Ask any Marine about the service’s greatest snipers, and a flurry of references to the legendary Gunnery Sgt. Carlos Hathcock are sure to flood the conversation. Yet it was another sniper, Charles “Chuck” Mawhinney, who quietly surpassed Hathcock as the Marine Corps’ deadliest.

The Lakeview, Oregon, native recorded 103 confirmed kills in Vietnam over the span of 16 months in 1968 and 1969. By the time he returned home, he’d also been credited with another 216 “probable kills,” a classification for incidents in which the act of confirming a kill in an active war zone would jeopardize safety.

Mawhinney, whose prowess with a Remington M40 sniper rifle in Vietnam remained largely a secret until a chance mention in an obscure 1991 book, died Feb. 12 at his home in Baker City, Oregon. He was 75.

Though Sgt. Mawhinney’s deadeye shooting has cemented his place in the pantheon of great Marines, he almost never became one.

The hunter from backwoods Oregon first had designs on joining the Navy, but opted against it after a Marine recruiter promised that he could delay his enlistment until after deer hunting season.

Mawhinney signed on the dotted line.

Among the rigorous Marine training that ensued, few of the exercises came more naturally than marksmanship. It was Mawhinney’s father, who’d served in the Marine Corps during World War II, who taught his son how to use a rifle as soon as Chuck was old enough to hunt.

That upbringing paid dividends. Mawhinney eventually deployed to Vietnam and quickly adapted to life amid tumultuous combat in the wake of the Tet Offensive.

“It was the ultimate hunting trip: a man hunting another man who was hunting me,” Mawhinney told the Los Angeles Times in 2000. “Don’t talk to me about hunting lions or elephants; they don’t fight back with rifles and scopes. I just loved it.”

Marines serving with Mawhinney lauded the Oregonian’s mastery of stalking the enemy. Concealed, he and his spotter would remain motionless, sometimes for hours at a time, tracking enemy movements from the thick brush of the Vietnam jungle.

“You get to the point where you start living like an animal. You act like an animal, you work like an animal, you are an animal. All you think about is killing,” he told the Times. “When you fire, your senses start going into overtime: eyes, ears, smell, everything. Your vision widens out so you see everything, and you can smell things like you can’t at other times. My rules of engagement were simple: If they had a weapon, they were going down.”

The number of enemies dispatched by Mawhinney swiftly climbed. Over the course of a single day near the An Hoa base outside Da Nang, Mawhinney registered 16 headshots.

He was a lethal titan among his Marines. But beyond those in his uniformed inner circle, very few — not even his closest friends back home — knew anything about his exploits in Vietnam. That all changed when Joseph Ward, a friend of Mawhinney’s who’d spent time as his spotter downrange, published a book in 1991 that briefly mentioned his friend’s surgical precision.

After more than two decades in the shadows, the Marine Corps’ deadliest — and most anonymous — sniper was suddenly thrust into the public eye. Yet his exposure did not come without its own controversy. In his book, Ward listed Mawhinney’s confirmed kill count as 101, a number that aggravated record-keepers who insisted Hathcock’s 93 confirmed kills were tops in the service.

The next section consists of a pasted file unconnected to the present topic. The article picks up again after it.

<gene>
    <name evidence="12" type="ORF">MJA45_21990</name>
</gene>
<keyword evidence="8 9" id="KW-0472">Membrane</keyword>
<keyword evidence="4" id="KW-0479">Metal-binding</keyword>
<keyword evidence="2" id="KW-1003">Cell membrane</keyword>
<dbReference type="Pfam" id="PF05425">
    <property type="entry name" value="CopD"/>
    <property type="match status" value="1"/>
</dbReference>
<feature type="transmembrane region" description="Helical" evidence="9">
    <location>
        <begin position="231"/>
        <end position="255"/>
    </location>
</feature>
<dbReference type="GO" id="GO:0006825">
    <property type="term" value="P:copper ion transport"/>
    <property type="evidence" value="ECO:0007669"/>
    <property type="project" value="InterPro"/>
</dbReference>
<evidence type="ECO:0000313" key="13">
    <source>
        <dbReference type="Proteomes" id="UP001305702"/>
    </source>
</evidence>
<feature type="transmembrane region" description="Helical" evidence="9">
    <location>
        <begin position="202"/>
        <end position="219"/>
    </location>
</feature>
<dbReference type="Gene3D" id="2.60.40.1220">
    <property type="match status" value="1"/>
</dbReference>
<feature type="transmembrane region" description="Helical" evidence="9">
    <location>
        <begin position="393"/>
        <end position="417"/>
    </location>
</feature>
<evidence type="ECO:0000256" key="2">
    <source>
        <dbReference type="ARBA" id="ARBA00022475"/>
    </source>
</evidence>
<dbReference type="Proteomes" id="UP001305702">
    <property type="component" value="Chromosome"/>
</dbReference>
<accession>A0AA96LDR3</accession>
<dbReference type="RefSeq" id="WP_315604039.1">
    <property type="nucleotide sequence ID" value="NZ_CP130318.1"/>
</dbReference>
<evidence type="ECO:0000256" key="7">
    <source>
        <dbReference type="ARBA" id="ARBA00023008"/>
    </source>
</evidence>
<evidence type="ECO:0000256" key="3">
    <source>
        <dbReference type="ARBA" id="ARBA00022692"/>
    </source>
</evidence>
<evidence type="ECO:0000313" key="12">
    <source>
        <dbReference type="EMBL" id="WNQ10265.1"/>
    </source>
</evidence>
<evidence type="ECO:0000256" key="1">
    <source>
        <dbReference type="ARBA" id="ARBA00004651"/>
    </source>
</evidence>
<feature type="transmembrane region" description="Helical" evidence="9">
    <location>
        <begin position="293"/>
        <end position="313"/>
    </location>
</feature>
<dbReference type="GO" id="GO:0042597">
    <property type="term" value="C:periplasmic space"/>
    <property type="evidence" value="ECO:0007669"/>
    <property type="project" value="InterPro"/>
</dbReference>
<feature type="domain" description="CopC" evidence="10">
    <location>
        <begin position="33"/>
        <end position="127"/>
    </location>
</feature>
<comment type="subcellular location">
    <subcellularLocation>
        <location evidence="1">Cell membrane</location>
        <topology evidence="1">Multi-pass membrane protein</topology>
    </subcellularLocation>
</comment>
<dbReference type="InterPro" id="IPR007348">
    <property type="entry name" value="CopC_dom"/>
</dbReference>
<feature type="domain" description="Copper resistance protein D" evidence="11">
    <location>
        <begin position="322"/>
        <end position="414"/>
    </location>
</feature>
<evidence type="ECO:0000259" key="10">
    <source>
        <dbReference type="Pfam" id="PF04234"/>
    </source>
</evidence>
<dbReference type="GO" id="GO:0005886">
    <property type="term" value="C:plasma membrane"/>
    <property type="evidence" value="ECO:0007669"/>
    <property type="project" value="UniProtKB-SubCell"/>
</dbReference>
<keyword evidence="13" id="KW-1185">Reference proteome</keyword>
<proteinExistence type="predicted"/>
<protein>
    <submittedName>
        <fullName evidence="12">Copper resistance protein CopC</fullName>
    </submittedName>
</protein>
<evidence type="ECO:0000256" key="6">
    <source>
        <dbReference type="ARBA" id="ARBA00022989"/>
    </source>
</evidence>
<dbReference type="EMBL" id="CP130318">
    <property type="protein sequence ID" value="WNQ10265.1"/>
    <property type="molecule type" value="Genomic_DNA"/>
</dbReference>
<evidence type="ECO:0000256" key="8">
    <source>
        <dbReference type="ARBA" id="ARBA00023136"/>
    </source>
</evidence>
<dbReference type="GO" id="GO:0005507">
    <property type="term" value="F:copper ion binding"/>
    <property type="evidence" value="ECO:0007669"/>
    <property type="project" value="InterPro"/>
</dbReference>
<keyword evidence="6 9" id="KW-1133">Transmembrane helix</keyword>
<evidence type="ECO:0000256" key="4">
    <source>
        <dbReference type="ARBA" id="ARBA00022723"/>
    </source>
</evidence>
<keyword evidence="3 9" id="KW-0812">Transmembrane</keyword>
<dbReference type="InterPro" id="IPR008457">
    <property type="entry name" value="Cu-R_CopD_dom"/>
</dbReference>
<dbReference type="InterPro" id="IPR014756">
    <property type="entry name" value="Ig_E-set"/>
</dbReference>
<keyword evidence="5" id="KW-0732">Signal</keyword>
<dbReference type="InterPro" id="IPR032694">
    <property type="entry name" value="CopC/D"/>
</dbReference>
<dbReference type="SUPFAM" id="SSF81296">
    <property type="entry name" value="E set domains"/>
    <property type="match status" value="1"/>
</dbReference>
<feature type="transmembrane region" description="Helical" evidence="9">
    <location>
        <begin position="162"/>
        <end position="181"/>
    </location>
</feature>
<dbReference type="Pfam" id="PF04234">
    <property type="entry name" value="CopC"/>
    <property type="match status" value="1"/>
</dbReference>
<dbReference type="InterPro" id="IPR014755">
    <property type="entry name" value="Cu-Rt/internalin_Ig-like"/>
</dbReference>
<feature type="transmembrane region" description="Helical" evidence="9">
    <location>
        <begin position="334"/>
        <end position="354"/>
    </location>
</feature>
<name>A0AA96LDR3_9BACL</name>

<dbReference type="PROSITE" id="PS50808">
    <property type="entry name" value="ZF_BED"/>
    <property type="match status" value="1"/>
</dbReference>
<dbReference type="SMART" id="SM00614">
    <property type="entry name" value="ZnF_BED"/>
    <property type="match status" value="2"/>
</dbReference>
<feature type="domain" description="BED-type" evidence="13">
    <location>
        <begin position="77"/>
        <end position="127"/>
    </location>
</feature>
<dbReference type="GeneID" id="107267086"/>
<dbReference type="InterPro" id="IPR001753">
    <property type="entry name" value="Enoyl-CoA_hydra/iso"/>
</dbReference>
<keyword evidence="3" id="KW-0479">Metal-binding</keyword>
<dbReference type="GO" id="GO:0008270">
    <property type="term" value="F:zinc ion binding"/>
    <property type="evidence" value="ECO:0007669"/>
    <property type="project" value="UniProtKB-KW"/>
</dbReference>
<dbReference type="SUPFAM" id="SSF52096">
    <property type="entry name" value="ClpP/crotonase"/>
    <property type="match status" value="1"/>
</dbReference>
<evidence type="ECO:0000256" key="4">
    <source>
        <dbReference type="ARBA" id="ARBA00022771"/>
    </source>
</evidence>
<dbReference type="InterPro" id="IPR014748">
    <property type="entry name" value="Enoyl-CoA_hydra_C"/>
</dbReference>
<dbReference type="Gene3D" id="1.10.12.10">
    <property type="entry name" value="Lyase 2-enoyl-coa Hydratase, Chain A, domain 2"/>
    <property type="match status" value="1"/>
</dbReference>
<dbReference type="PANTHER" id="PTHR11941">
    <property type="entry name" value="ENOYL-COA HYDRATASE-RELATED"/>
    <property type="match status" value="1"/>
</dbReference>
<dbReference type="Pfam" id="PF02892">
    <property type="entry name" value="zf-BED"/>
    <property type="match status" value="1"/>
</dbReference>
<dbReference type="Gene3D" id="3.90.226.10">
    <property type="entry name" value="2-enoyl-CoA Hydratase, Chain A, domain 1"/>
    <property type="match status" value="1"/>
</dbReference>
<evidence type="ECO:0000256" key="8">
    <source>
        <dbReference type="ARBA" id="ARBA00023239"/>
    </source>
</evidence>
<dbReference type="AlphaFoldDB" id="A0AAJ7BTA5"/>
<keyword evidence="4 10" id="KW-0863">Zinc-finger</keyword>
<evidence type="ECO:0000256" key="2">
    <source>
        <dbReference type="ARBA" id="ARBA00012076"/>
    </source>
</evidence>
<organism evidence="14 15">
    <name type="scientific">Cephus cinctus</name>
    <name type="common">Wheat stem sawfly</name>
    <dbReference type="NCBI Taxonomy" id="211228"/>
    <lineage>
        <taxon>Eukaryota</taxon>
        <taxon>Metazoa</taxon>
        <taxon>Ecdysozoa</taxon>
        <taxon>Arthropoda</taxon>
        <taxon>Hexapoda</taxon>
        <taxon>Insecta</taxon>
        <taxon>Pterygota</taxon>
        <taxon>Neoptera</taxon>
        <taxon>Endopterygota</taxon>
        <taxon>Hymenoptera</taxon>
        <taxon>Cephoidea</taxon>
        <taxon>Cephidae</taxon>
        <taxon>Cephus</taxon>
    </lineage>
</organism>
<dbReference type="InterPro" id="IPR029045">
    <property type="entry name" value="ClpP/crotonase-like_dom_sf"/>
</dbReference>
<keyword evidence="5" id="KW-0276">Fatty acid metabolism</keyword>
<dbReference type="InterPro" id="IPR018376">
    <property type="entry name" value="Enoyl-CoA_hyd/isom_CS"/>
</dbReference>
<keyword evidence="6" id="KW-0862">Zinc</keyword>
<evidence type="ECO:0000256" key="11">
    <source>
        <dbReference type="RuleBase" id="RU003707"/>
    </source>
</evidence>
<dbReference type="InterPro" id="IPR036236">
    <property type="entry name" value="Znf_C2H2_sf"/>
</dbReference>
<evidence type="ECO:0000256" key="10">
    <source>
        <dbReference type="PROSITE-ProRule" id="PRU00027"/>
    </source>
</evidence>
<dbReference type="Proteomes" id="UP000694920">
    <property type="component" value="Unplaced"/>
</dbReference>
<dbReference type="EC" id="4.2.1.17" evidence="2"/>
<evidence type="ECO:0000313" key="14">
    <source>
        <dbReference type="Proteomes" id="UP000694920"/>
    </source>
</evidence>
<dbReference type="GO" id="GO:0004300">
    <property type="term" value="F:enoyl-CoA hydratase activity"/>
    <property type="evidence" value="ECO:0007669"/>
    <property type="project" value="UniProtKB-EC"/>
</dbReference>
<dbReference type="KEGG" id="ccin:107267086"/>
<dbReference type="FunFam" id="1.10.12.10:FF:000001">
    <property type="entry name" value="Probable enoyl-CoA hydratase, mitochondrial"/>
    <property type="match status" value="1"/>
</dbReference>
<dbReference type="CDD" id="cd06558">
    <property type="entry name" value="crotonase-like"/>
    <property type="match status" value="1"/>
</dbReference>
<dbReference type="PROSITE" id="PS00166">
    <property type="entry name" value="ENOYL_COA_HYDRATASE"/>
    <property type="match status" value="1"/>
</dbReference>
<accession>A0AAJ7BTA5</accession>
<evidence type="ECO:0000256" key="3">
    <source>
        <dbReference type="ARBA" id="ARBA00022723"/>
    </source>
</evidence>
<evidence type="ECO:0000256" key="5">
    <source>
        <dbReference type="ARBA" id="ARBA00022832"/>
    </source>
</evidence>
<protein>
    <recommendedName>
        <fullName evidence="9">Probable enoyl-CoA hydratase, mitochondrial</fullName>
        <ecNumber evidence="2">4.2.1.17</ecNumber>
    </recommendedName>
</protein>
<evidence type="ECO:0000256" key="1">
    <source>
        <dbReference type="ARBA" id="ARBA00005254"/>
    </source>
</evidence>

The uncertainty of Ward’s claims led to the investigation of Marine Corps records that, by then, were nearly 25 years old.

Unearthed evidence confirmed the number of kills claimed by Ward was indeed incorrect: It was two shy of the real number.

Mawhinney gradually informed friends and family of his story following the circulation of his military record. Each recipient was equally flummoxed that their unassuming neighbor had, seemingly in another life, etched his name into the annals of U.S. military history.

“Chuck was one in a million,” Jim Lindsay, a longtime friend of Mawhinney, told the Baker City Herald this week. “Never one to gloat or brag about anything. … He was the kind of guy that you’d want to be around. But he didn’t try hard to be that. He’d listen to anybody else’s stories before telling his own.”

After much convincing, Chuck eventually acquiesced and told his full story to Lindsay, who, upon learning about Mawhinney’s skill with a rifle, wanted to author a book on his friend.

“The Sniper: The Untold Story of the Marine Corps’ Greatest Marksman of All Time” was released in March 2023.

Mawhinney spent 27 years working with the U.S. Forest Service after leaving the Marine Corps. He leaves behind his wife, Robin, and three sons, Dennis, Cody and Don.

Asked in 2000 about his status as one of the deadliest Marines in the service’s history, Mawhinney told the Los Angeles Times it was never prompted by any lust for combat.

Saving his Marines meant accomplishing the mission. And if killing one enemy could diminish the fighting spirit of 10 other combatants who watched him crumple to the ground, then Mawhinney was doing his job.

He just happened to be damned good at it.

Jon Simkins is a writer and editor for Military Times, and a USMC veteran.

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